“In the conventional donor marketplace, Joe has 80 to 90 percent of the Philadelphia givers and raisers waiting for him to run,” said former Pennsylvania Gov. Ed Rendell, though he noted significant fund-raising now also occurs through small donations online.
Rendell said he is “inclined” to support Biden if he runs, and hailed him as the kind of candidate who can win both fervent Democrats and moderate voters.
“Joe Biden is a 10 on the experience rating,” Rendell said. “Everyone else is a five or lower.”
Some major Pennsylvania donors, however, are still waiting to see how the field takes shape, and few Democratic candidates have made sustained attempts to woo the state’s political elite so far.
Longtime Biden allies and fund-raisers Tom Leonard and Stephen Cozen, partners at Center City law firms, said they will back him if he runs. Each hailed Biden as the best option against Trump, especially as other Democratic contenders have supported sweeping liberal proposals that they fear could play poorly in swing states.
“If Trump can run against socialism, he has a decent shot to be reelected,” Leonard said.
Another Philadelphia fund-raiser, lawyer Kenneth Jarin, said he was “very inclined” to support Biden, though he also likes several current or former Democratic governors in the race or mulling campaigns.
“The ultimate priority here is to win, and I think at least at the moment he appears to be the strongest candidate, if he runs, in terms of ability to beat Trump,” Jarin said. “But I think we’re a long way from really knowing the answer. I think this has to play out before anyone can really know.”
Indeed, while Biden has led in early polling, there are many months to go and he would confront a crowded, diverse Democratic field. Biden has flopped in two previous presidential campaigns, and at 76 faces questions about his appeal and stamina for the job. Many of the insiders lining up for Biden are older white men with pro-business views, while much of the Democratic debate is being driven by younger and minority voters eager for new voices and bold ideas.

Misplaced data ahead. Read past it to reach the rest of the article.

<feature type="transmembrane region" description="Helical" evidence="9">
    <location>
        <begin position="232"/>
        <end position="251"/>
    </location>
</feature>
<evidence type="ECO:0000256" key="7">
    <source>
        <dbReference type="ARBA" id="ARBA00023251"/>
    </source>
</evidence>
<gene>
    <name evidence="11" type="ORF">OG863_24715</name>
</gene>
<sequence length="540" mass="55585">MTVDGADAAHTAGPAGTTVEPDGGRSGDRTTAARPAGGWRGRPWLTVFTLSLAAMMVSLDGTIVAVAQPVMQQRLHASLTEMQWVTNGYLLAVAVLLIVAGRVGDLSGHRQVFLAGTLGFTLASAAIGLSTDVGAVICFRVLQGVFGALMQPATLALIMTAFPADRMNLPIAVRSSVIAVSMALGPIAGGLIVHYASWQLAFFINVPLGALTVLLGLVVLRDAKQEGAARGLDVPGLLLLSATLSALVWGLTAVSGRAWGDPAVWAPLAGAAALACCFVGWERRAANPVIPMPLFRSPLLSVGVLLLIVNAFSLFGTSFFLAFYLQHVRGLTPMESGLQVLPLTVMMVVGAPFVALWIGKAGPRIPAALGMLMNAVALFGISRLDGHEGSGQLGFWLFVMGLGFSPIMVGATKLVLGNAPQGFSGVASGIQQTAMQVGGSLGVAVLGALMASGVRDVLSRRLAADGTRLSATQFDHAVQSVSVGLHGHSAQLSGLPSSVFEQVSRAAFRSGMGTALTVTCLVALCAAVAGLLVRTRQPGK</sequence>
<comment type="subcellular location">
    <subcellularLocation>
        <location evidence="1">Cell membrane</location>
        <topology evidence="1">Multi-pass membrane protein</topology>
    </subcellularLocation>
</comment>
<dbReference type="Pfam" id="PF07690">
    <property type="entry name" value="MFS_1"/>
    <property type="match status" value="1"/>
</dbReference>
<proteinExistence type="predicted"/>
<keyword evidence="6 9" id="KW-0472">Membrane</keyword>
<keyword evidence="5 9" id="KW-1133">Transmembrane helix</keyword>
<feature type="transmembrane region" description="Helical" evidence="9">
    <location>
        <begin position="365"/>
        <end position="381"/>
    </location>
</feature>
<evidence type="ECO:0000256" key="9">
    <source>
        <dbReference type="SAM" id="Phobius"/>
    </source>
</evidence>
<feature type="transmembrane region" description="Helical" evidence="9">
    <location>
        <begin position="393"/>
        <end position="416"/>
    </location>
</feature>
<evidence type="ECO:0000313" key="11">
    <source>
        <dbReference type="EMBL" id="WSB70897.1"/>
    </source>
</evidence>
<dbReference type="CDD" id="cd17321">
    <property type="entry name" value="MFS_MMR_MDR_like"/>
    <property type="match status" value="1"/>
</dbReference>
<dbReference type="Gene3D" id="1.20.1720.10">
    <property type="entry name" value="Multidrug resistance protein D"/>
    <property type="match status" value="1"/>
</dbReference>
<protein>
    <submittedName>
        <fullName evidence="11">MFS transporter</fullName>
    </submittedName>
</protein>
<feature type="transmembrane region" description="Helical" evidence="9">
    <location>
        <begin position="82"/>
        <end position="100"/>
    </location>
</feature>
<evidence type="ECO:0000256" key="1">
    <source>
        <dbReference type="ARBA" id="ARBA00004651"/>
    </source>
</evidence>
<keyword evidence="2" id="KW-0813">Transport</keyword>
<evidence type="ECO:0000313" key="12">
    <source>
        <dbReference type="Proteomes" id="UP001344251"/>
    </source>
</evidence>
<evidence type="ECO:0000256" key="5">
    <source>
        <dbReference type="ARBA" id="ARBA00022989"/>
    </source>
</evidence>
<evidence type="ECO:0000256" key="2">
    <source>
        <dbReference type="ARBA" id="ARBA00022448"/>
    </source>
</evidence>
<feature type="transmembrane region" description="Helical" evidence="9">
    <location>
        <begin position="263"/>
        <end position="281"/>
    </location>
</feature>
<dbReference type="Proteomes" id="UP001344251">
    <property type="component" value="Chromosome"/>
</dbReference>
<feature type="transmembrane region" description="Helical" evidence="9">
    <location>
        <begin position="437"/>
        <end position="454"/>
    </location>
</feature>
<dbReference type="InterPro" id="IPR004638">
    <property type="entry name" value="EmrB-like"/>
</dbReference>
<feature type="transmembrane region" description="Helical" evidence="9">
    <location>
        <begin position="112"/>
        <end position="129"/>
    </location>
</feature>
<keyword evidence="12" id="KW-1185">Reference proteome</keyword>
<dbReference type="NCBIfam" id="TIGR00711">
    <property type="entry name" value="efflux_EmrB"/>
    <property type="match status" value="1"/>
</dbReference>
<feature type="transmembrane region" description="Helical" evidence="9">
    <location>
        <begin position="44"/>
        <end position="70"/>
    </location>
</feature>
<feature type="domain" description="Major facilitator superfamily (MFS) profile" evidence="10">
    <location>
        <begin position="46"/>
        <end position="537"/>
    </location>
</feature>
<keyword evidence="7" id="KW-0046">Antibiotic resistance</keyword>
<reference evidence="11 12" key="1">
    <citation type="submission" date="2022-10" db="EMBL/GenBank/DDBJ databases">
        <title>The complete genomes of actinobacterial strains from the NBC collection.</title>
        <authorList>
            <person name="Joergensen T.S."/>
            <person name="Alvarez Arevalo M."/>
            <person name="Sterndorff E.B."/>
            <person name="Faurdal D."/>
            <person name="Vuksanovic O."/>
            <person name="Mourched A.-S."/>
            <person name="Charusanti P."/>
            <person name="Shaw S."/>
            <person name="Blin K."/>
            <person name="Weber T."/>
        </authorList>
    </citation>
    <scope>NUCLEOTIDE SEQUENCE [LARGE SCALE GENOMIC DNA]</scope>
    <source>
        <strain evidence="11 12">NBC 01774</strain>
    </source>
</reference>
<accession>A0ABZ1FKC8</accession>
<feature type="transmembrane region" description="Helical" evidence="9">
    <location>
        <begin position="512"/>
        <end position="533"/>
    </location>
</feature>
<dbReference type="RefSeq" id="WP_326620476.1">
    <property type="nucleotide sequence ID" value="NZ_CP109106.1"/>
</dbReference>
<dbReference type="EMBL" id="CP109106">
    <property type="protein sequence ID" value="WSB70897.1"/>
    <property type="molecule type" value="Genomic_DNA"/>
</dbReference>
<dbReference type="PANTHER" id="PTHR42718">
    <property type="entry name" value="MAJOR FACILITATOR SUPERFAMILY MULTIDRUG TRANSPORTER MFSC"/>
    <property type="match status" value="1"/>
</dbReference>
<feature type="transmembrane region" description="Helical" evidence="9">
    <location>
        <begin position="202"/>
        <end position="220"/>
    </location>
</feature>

Biden’s longevity has built him substantial Democratic support, including with African Americans, but some of his record looks out of step with the party of today. In recent months he has tried to ease concerns about how he led the Senate Judiciary Committee when it questioned Anita Hill about her sexual-harassment accusations against Supreme Court Justice Clarence Thomas, and over his support of a 1994 crime bill now blamed for disproportionately punishing minorities. Some liberals have bristled at his chummy approach to Republicans, including Vice President Mike Pence.
On Thursday, the Washington Post resurfaced comments from 1975 in which Biden spoke out against school busing to promote integration.
“He has a lot more history and connection to the state, but I think like anything he’s going to have to compete to win,” said Rep. Dwight Evans (D., Pa.). “This is not going to be decided by insiders. It’s going to be decided by people.”
Everyday Pennsylvanians, however, may have little direct say, since the state holds its Democratic primary in April 2020, late in the nominating contest.